Many often scratch their heads when they stay for the credits at the end of a movie and notice a "still photographer" credit listed. What is a still photographer and what is his or her function on a film? What does the still photographer capture on a set and why? This Examiner.com columnist had the pleasure of capturing the making of a film called Six Gun Savior on four different occasions over the span of roughly eight months. This writer will be writing a series of articles on the subject which will eventually lead up to the release of the supernatural western.
Six Gun Savior originated with producer, Frank Zanca who had eventually met director, Kirk Murray and the two of them decided to combine their ideas. The idea was further refined by Lorraine Ziff and the movie officially began production in the year 2011. A film can be made or broken by how professional a crew turns out to be. The producers of Six Gun Savior apparently had a knack for hiring a talented production crew as this writer discovered throughout his stay with the crew.
As great and inventive as a professional film crew can be, it is that technical side(nuts and bolts) of a finished film that an audience will take for granted. The first rule that filmmakers adhere to is to clearly tell the story that will be shown and any techniques that the filmmakers use in telling their story should be utilized to advance that cause. The icing on the cake is the on screen talent. It is this element that viewers will notice above all others. The producers of Six Gun Savior were able to secure the talents of veterans and freshmen alike for their production. Famed actors such as Martin Kove, Tim Russ and Eric Roberts were cast alongside of talented fresh faces such as Matthew Ziff, Maya Tremblay, Adam LeClair and Kaleo Griffith.
Six Gun Savior was filmed in a variety of locations including the famous standing movie set known as Melody Ranch. The well known backlot has been used in a variety of films such as Django Unchained and television shows such as Deadwood. If you are limited by a modest budget such as the crew of Six Gun Savior were, you will use every known trick in the motion picture book to complete the film. Director, Kirk Murray continually demonstrated his knowledge of the language of film each and every time I was documenting the action. An example of how to push a budget on a film is utilizing the digital camera's settings in order to simulate night, but with all the advantages of filming in the afternoon. It is always much simpler to remove than add light and it will always save costs if you do not need to set up klieg lights which entails a larger crew, insurance and other factors.
As an on set photographer, you are instructed to unobtrusively capture the progress of a film as it it being filmed. You need to be very aware of how many cameras are being used in any given scene and how said scene is being "blocked." The term is derived from live theater wherein a director will position the actors precisely where he wishes taking in to account camera angles in relation to the background. Rehearsals are a wonderful source of photo opportunities because it affords the still photography more opportunity to capture the action from a variety of angles without fear of ruining an actual take.
A historically important backlot like Melody Ranch also allows a photographer the rich chance to take principal actors and crew aside for quick portraiture photo shoots. This kind of photography may also be utilized for promotional purposes in selling a film and getting to know the best places to shoot for future photo shoots. The actors that were photographed over the course of the film shoot included Kaleo Griffith, Maya Tremblay, Matthew Ziff, Blaine Gray, Tim Russ, Luciana Carro, Lorraine Ziff, Michelle Rose and Martin Kove. As a photographer, you need to study their characters in order to capture those characters through your lens. The producers may also reference said portraits to further refine the look and personality of the characters.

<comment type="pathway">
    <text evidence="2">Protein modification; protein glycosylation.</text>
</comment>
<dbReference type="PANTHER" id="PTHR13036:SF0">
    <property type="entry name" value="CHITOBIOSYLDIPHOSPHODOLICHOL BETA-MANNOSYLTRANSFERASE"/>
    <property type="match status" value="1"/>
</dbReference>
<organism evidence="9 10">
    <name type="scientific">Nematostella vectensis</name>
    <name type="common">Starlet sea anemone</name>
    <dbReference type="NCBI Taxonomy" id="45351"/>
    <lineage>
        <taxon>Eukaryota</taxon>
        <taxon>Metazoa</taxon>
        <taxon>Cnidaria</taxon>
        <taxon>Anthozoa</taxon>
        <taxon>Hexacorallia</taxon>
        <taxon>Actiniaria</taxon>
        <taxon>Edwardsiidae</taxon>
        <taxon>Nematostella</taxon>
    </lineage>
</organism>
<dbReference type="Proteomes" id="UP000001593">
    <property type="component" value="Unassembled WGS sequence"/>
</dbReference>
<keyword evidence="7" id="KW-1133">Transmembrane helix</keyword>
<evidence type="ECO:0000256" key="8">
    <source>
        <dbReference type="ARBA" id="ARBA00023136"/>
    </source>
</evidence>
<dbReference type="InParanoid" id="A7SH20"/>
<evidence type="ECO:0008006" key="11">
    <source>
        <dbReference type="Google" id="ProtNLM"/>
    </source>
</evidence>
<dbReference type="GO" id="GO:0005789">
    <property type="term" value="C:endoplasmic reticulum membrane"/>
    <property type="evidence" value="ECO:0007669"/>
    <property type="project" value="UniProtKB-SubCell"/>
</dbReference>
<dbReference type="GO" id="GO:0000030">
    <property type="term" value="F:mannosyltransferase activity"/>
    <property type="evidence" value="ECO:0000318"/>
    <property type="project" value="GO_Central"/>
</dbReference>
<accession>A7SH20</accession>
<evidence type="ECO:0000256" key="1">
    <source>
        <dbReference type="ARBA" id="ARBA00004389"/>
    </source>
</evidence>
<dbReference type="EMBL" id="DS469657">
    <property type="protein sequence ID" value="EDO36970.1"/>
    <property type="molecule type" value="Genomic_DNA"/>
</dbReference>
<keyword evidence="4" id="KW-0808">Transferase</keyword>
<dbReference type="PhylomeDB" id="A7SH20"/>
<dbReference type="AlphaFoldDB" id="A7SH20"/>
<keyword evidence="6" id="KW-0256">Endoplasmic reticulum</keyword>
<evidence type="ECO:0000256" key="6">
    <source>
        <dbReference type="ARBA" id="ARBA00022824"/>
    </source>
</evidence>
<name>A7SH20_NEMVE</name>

Capturing the drama behind the drama of making a film is many times visually exciting. A film like Six Gun Savior needs the talent of a professional special make-up artist. On this film, those services were provided by the incredibly talented and competent artist known as Lisa Hansell. As she applied special prosthetic make-up onto the actors, it was a rich visual environment to capture and it demonstrated just how ingenious these make-up artists truly are with time and budget constraints sometimes hampering their efforts.
Details are important to capture. The attention to detail on Six Gun Savior was noteworthy and laudable. These details also need to be documented. The resulting images could also demonstrate how the filmmakers researched the era depicted in the film and this establishes the filmmakers as detail oriented with a keen eye for verisimilitude. It is always a wise idea to identify the prop master so you can shoot the various props as the need arises throughout an on set still photography assignment.
As filming progresses, the images captured by an on set still photographer begin to form a visual log or a diary of what has been accomplished constructing a film like Six Gun Savior. The camaraderie, ingenuity, determination, frustration and elation that the crew of Six Gun Savior experienced were captured by this photographer. As this is an introductory article I will take this opportunity to thank the incredible crew for allowing me to be part of the experience and in future articles leading up to the release I hope I am able to convey though words and those images just what an incredible ride it truly was!